People need to be in the area because, after the robot deposits a log onto the conveyor, operators have to remove a strap and end boards. The robot gantry actually operates in the presence of humans, who are free to move around. The safety system ensures that the robot and the humans never meet.
"Because the gantry is overhead and mobile, we had to use an integrated safety system with wireless transmission between the gantry I/O and the ground-based PLC," Ross adds. "We used a Siemens integrated safety PLC to control the robot and perform the safety functions, a single network for both control and safety I/O, and laser scanners mounted on the gantry to detect people, find the pallets, and help direct the robot to pick up the pallets and put them on conveyors."
Figure 2, camotion.jpg. This overhead gantry crane communicates wirelessly with the automation system on the ground, thus entrusting safety functions to a safety-rated wireless link.
One network and one PLC simplified the application, reduced the amount of wiring, and helped cut installation time by 30%, Ross says, adding that it enabled fast trouble-shooting and diagnostics, allowing deployment in two days.
"We think it's critical that all robotic systems be able to accommodate a human working with the robot," Ross says. "This becomes increasingly important for cost-effective machines. The more closely a system allows humans and robots to work, the more productive it can be."
A video of the installation can be viewed at www.ControlDesign.com/CAMotion.
Integrated Safety Gets Around
Integrated safety applications are becoming more widespread, turning up in one industry after another. Diosna in Osnabrück, Germany, supplies a variety of custom-built machines to the food, pharmaceutical and chemical industries.
The company used a Rockwell Automation GuardLogix PAC to handle the batch control, process parameter control, and all of the automation needed for a compact granulator system for a tablet manufacturing plant in Puerto Rico. GuardLogix also handles the machine's safety infrastructure. Diosna likes the fact that a PAC can be used for both control and safety, particularly with respect to the programming environment.
"All of our machines are bespoke, custom-created to match the customer's application requirements," says Henning Falk, product manager at Diosna. "However, we can reuse blocks of code for standard operations, and we've found that program editing on the AB equipment has been nice and simple." Unlike older separate safety systems with their complex and specialized programming requirements, newer integrated safety systems feature programming methods and concepts similar to standard automation.
Amcor, a packaging manufacturer headquartered in Hawthorn, Australia, also used a GuardLogix integrated safety solution at its aluminum can production plant.
"Previously, standard controllers on the plant's 11 bodymaker and trimming machines were interlocked with a separate hard-wired safety control system," says Tim Roback, marketing manager for safety systems at Rockwell Automation. "Now, 11 individual integrated safety controllers provide control and safety functions — reducing costs for hardware, software, development and support."
John D'Silva, business development manager for integrated safety at Siemens Industry, describes an installation at an unnamed automotive production line: "The engineers looked for a platform that would be flexible, simple for their electricians to program and troubleshoot, and which would integrate readily on a fieldbus with third-party components such as robots and valve blocks," he explains. "Simatic Failsafe PLC technology with Profisafe was selected to allow standard and safety functions on one PLC for the price of standard technology. Where special knowledge used to be necessary for programming, standard control and safety functions can now be programmed by the same editor with fail-safe programming in ladder logic and error detection capabilities to achieve SIL 3, Cat. 4."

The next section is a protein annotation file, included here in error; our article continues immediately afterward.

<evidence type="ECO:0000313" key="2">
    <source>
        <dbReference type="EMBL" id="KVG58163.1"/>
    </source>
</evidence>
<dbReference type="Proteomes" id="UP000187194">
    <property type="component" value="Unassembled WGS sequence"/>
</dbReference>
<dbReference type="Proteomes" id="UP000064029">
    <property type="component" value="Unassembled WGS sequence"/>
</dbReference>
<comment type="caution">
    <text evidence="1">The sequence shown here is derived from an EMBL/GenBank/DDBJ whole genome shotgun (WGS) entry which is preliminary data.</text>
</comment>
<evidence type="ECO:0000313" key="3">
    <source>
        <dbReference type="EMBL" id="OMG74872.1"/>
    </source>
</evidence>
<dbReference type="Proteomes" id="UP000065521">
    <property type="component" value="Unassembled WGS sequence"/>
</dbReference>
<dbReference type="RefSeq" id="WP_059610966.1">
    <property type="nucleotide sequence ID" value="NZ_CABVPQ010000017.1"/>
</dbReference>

The question of implementing an integrated safety system is no longer a matter of the future, argues Dan Hornbeck, safety market development manager at Rockwell Automation. "The technology is in place today and is well accepted to allow for the easy integration of an integrated safety solution," he says. "An integrated system allows manufacturers and machine builders to reap a multitude of rewards, including simplified development, installation, diagnostics and maintenance."
Figure 3, diosna.jpg. This compact granulator system is comprised of a granulator, a mixer granulator and a fluid bed drier, with all automation provided by an integrated control and safety PLC.
The Impact of EN ISO 13849-1
The latest version of Machinery Directive EN 13949-1 has been with us since 2007. The standard introduced new criteria such as Diagnostic Coverage (DC) and Mean Time to Danfgerous Failure (MTTFd), which need to be considered when designing a system.
The norm when a standard is rewritten is a two-year changeover period. This lets manufacturers modify their designs and documentation to align with new requirements. Using this rule, EN 954-1 should have been revoked and replaced by EN 13849-1 in late 2009.
"There were a few complaints made to the commission that two years didn't allow sufficient time for some manufacturers of components to provide the information and data needed to calculate failure rates, as required by the latest standard," says Kevin Ives, Pilz Automation Technology. "The commission agreed and therefore delayed revoking EN 954-1 until the end of 2011."
Because the newer standards better reflect state of the art in machine safety system design, Pilz recommends that machine builders adopt these standards sooner rather than wait until the end of the transition period. The new standard reflects the increased tendency to use electronic and programmable systems for safety rather than traditional electromechanical devices in use when EN 954-1 was published. In effect, the standard recognizes and accepts the trend toward integrated safety and away from separate safety relays.
EN ISO 13849-1 provides requirements for the design and integration of safety-related parts of control systems, including software. It has wide applicability because it applies to all technologies, including electrical, hydraulic, pneumatic and mechanical.
"We believe the new standard provides machinery designers and users with many advantages when assessing the reliability of safety systems," Ives states. "While there is an increased complexity in requirements to make design calculations, tools such as our PAScal Safety Calculator are available to calculate the required Performance Level (PL) and Safety Integrity Level (SIL). This software also evaluates safety system designs and generates the necessary documents to be included in the machine's technical file."
Advantages of Integrated Safety
1. One controller instead of two
2. One network instead of two
3. One programming environment instead of two
4. Lower cost in some applications
5. More compact
6. Fewer spares required
Integrated Safety Drawbacks
1. Customer may not accept concept
2. More expensive in some applications
3. May not be available from preferred supplier
4. Lower speed
5. Single point of failure in certain architectures